In the Jaina mythology creation is a circle. Just like day and night, one creation is followed by another creation, and this goes on. Jaina mythology is far more scientific than any other religion’s. It has no creator, because there is no creation. It is simply an autonomous process: existence goes on creating itself again and again. And because everything moves in circles, each circle has twenty-four tirthankaras, great masters.
Although Goshalak betrayed him, his response was that “Goshalak is going to be the first tirthankara of the coming creation – at the next creation he is going to be the first tirthankara, because he has become articulate enough. It is just that he is a little foolish. He does not understand that he does not know anything about what he is saying. He has heard, he has not experienced.
“But he is a man capable of it. The day he becomes realized there will be a great master, not just a mystic. Right now he is just making a laughingstock of himself and of those who are following him. He knows nothing. He talks too much. He talks well, he argues profoundly, but there is no experienced content in it. But it is only a question of time. One thing is certain: that whenever he realizes he will become a master.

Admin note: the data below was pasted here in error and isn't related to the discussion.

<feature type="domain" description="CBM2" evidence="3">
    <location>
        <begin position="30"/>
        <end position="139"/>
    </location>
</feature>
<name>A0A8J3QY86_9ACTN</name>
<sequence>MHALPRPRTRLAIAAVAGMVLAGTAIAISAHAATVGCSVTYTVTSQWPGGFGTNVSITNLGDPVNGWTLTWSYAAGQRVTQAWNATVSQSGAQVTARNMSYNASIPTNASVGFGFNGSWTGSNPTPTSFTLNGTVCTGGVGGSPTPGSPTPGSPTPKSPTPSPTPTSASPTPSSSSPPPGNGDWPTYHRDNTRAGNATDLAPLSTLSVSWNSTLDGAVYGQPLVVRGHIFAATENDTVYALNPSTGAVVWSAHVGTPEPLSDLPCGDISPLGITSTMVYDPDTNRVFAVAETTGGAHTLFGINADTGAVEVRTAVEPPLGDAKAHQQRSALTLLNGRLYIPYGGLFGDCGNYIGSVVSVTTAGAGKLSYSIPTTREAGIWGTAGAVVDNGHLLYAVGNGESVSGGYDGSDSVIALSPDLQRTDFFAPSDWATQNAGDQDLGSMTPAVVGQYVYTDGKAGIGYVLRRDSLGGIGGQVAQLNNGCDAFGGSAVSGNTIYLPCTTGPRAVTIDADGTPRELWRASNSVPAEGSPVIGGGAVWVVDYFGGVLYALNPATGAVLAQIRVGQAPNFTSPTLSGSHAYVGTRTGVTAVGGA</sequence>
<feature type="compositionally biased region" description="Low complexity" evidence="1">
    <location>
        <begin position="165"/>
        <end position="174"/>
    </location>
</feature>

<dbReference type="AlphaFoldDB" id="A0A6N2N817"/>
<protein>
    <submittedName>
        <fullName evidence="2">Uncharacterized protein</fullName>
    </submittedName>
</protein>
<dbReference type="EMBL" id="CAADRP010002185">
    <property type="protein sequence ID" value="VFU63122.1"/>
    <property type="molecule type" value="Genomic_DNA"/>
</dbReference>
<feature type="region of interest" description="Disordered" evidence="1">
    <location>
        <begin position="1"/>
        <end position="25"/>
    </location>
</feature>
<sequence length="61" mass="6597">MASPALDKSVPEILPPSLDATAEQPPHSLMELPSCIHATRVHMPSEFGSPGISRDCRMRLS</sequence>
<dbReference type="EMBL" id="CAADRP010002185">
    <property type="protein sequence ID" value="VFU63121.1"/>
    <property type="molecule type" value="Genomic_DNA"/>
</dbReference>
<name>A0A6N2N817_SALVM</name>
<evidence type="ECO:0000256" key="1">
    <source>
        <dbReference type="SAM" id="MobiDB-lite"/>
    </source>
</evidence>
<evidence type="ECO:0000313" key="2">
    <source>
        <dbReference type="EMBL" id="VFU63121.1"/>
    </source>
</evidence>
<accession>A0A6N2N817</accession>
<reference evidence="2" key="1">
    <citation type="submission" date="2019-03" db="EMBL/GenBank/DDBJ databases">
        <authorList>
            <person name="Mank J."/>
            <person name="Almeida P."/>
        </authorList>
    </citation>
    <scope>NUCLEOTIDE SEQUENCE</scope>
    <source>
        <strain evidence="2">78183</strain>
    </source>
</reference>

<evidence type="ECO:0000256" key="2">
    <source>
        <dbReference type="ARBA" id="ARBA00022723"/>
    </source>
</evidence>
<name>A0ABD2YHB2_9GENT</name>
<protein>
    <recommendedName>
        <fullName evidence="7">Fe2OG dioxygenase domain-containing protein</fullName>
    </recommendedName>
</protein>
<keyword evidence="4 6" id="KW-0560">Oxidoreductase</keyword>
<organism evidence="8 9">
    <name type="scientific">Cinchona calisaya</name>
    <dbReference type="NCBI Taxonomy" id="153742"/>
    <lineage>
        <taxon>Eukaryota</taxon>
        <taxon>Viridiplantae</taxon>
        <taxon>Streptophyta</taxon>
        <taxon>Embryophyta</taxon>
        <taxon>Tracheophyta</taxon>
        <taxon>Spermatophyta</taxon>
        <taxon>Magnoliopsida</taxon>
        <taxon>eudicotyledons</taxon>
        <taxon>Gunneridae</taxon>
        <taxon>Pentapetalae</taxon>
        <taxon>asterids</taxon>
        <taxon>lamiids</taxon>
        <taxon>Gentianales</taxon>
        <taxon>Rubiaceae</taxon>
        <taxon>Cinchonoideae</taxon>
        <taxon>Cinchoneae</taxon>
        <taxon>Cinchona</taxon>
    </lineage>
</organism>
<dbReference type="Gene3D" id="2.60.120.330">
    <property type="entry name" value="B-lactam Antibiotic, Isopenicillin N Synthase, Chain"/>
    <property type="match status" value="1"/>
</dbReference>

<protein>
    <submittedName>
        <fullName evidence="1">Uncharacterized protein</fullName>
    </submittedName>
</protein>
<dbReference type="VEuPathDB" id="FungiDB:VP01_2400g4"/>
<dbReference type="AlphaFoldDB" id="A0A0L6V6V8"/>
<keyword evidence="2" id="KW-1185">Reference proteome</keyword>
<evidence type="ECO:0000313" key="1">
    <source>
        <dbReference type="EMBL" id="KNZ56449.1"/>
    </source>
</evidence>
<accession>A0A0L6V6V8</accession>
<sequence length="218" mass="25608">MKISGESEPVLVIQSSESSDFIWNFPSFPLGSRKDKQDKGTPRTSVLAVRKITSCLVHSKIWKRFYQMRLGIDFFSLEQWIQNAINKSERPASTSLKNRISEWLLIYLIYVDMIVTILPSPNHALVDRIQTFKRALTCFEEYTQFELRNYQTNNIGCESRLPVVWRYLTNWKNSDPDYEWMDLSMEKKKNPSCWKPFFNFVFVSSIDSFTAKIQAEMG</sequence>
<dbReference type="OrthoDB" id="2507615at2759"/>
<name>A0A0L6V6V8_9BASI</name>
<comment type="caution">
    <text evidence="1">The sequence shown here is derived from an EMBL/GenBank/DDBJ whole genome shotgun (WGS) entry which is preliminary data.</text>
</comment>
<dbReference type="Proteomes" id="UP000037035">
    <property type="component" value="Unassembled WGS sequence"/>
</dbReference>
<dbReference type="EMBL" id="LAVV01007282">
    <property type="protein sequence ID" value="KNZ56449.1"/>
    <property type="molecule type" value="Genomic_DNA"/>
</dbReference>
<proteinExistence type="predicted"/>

“And I am happy that he has left, because this will give him more chances to be articulate, to express, because under a big tree, small trees cannot grow – and I am a big tree.” Mahavira had ten thousand disciples always following him, and millions of other disciples.
He said, “It is good that he has left me. This will give him a chance to be more sharp, more expressive. And I hope that one day he also realizes that what he is talking is just talk; inside he is empty.”
So it is possible: a mystic is full inside but he cannot talk; and a pundit, a scholar, a pope, a shankaracharya, an Ayatollah Khomeini –these kinds of people who go on talking about God, about soul, about religion – have no experience at all.
It was in Bombay, just twenty-five years ago; I had come for the first time to this city. The man who invited me was a very rare man, rare in the sense that there was not a single important person in India who was not respectful towards that old man. And the reason was that that old man…his name was Chiranjilal Badjate, and he was the manager for Jamnalal Bajaj. Jamnalal Bajaj had invited Mahatma Gandhi from Sabarmati, Gujarat, to his own place in Wardha, and had made a beautiful ashram for him there.
He gave Gandhi a blank check; whatever he wanted to spend, whatever he wanted to do with the money, he could do. He never asked, “Where does the money go? What happens to it?” And because Mahatma Gandhi was in Wardha, all the great freedom fighters in India, writers, poets, were going to see Gandhi, to meet Gandhi. And for them Jamnalal Bajaj had made a special guest house for five hundred people to stay together at one time. Chiranjilal was his manager, so he was the link between Mahatma Gandhi and Jamnalal Bajaj. Jawaharlal Nehru, Motilal Nehru, Madan Mohan Malaviya, all these people were respectful towards the old man. He was the man who invited me to Bombay.